32.

33.

to the Belgelerinde Relating See Osmanly [Ottoman Documents Ermeniler, 1915-1920 Ermeni Olaylary Tarihi [Armenian Historical Ermeni Armenians] Incidents] (1998); (1994); Meselesinin Siyasi Tarih?esi, 1877-1914 [Political History of the Armenian Question] (2001). in Ankara by the State Archives. All are published See Eric Schmitt, House Turks' Killing of Armenians, N.Y. Backs Off on Condemning of Foreign Affairs, see T?rkkaya Times, 20 Oct. 2000, at A11. For a view from the Ministry InApril 2003, Trauma and Objectivity the Ata?v, The "Armenian Question": Conflict, (1997). to have fifth- and seventh of Education issued a circular urging schools Turkish Ministry were that allegations of the Armenian essays grade students write arguing genocide on the topic. unfounded. The Ministry to stage conferences schools also encouraged Police arrested seven teachers for comments made at one of these conferences. See also U.S. Bureau of Democracy, Human Rights, and Labor, Turkey: Country Reports on Human Rights Practices, 2003, at 23-24 at www.state.gov/g/drl/rls/hrrpt/2003/ (2004), available 27869.htm. of Press and See Directorate General Office of the Prime Minister, Information, Statue and Museum in Igdir, Turk. Press Rev., 6 Oct. Genocide at 1999, available Opens 0/99X10X06.HTM. www.byegm.gov.tr/YAYINLARIMIZ/CHR/ING99Zl The Ottoman See Donald Quataert, at 184-86 Empire, 1700-1922, (2000); Taner Ak?am, and the Armenian Genocide From Empire to Republic: Turkish Nationalism (2004); Richard G. in Remembrance and Denial: The Case of the Armenian Genocide Hovannisian, Introduction, 13 (Richard G. Hovannisian ed., 1998). in the Twentieth Century Final Solutions: Mass Killing and Genocide See Benjamin A. Valentino, 157-66 (2004).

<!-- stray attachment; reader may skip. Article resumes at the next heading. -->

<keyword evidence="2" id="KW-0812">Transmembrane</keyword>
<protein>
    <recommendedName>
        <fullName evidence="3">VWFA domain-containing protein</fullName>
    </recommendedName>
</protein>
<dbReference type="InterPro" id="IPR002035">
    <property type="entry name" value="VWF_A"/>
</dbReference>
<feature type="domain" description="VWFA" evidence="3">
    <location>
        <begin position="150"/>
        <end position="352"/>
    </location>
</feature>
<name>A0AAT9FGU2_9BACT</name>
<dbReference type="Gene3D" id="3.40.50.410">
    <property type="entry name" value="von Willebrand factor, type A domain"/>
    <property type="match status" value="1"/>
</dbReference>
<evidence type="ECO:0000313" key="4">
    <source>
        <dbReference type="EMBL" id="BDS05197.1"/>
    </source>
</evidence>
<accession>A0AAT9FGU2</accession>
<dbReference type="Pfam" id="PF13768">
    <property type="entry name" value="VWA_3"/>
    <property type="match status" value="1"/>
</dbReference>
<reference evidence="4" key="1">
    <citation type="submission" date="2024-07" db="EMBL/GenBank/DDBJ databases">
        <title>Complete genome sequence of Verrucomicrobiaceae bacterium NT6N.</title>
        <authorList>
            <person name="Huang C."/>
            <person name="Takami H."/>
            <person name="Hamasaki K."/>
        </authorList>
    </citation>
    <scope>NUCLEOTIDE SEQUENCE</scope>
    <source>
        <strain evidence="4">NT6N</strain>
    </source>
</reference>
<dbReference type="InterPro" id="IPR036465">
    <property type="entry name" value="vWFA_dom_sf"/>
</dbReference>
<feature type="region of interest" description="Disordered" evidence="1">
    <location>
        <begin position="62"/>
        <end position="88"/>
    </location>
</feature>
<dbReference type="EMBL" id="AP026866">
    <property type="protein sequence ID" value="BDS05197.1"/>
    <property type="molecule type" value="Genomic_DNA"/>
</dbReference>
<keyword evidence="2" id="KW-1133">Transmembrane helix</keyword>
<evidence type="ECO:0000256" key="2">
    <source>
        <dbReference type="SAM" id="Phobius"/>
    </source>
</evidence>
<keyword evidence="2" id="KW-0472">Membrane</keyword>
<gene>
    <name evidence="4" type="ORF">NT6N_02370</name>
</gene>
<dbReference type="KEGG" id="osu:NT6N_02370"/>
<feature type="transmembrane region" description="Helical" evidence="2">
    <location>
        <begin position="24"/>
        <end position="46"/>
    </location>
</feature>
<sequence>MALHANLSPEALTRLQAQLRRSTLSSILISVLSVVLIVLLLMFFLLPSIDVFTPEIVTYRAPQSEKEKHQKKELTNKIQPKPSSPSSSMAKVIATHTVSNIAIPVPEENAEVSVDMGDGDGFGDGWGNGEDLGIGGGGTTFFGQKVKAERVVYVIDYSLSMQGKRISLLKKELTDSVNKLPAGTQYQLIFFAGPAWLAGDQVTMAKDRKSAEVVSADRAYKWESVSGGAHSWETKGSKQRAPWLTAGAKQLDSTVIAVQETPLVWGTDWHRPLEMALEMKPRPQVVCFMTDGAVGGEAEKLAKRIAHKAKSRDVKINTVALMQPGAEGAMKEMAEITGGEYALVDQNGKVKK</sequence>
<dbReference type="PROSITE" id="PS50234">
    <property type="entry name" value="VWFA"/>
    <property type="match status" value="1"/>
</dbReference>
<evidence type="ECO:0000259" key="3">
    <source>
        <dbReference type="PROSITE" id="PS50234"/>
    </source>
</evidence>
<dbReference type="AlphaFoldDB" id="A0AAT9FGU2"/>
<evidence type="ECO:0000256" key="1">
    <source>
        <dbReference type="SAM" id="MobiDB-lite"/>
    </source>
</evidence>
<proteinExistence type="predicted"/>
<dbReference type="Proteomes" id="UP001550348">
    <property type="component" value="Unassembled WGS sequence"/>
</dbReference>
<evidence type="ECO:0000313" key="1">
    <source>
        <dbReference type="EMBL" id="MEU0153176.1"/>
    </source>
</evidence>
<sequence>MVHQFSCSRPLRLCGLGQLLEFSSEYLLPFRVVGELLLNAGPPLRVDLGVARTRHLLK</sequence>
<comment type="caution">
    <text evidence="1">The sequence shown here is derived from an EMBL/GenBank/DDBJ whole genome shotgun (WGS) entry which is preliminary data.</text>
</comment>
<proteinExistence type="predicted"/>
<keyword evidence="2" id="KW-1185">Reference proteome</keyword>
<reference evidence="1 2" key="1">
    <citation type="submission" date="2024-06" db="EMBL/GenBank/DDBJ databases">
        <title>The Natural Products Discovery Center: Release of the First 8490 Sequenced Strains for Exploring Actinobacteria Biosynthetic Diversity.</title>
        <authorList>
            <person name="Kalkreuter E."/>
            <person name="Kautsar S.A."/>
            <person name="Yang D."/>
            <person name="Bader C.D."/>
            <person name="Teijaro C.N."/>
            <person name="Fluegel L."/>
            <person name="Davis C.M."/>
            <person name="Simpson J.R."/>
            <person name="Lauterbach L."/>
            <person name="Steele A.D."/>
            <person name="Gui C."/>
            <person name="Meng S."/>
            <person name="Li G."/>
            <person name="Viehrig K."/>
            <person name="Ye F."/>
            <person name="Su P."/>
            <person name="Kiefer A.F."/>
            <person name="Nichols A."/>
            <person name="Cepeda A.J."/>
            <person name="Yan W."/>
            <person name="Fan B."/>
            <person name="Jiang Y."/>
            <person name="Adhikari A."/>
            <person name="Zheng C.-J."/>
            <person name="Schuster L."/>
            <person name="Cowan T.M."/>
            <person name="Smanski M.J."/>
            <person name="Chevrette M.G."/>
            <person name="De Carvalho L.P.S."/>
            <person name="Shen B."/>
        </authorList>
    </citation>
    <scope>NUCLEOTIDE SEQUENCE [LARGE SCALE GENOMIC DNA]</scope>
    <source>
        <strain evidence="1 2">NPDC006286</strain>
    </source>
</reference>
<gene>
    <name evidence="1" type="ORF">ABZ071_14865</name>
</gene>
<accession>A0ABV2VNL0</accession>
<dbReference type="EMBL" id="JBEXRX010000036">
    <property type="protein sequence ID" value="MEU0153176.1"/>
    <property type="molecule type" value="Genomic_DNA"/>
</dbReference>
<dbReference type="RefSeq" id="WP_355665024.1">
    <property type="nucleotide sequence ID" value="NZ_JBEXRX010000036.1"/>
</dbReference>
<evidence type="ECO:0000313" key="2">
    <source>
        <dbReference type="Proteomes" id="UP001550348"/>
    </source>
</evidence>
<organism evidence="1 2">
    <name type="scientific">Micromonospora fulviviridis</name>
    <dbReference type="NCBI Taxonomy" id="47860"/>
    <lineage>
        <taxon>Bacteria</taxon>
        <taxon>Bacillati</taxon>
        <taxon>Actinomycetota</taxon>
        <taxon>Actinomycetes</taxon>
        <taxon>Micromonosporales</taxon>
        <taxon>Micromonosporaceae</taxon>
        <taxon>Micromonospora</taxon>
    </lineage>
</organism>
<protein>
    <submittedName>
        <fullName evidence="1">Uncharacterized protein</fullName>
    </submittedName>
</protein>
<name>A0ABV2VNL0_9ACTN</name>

34.

35.

36.

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new Turkish War of

and churches into mosques.37 transformed During the in 1922 and in population in 1923 some Independence exchanges 1.2 million Greeks were in turn also ousted from Asia Minor.38 Greece

Turks.39 800,000 expelled A recent history of ethnic strife in the twentieth century adopts the state that sought ties with standard interpretation: "A new Turkified Ottoman Turkish and Islamic states to the east had no room for a large, alien, or Greek."40 traitorous Christian population, whether Armenian potentially at times invoked jihadist language to rally the national movement Although driven less by religious support, ethnic cleansing was probably popular than by an overwrought differences dream of a homogeneous nation state. As one secularism"?i.e, Nergis Canefe commentator noted of the massacres, "that was not Islam; that was a kind of v?lkisch nationalism imported from Europe.41 has argued that this "demographic flowed from purfication" of Turkish nationalists "to fit into the definition of a the "political obsession" V?/Zcand to prove the presence of an ethnoreligiously distinct Turkish nation More than any economic resort to a final solution at

in order to claim legitimate political existence."42 or security rationale, this explains "the nationalist the very inception of the Turkish nation-state."43

37. 38. 39. 40. 41. 42. 43.

supra note 22, at 8. ?ktem, Eric D. Weitz, A Century of Genocide: supra note 35, at 14.

Utopias

of Race and Nation

51

(2003);

Hovannisian,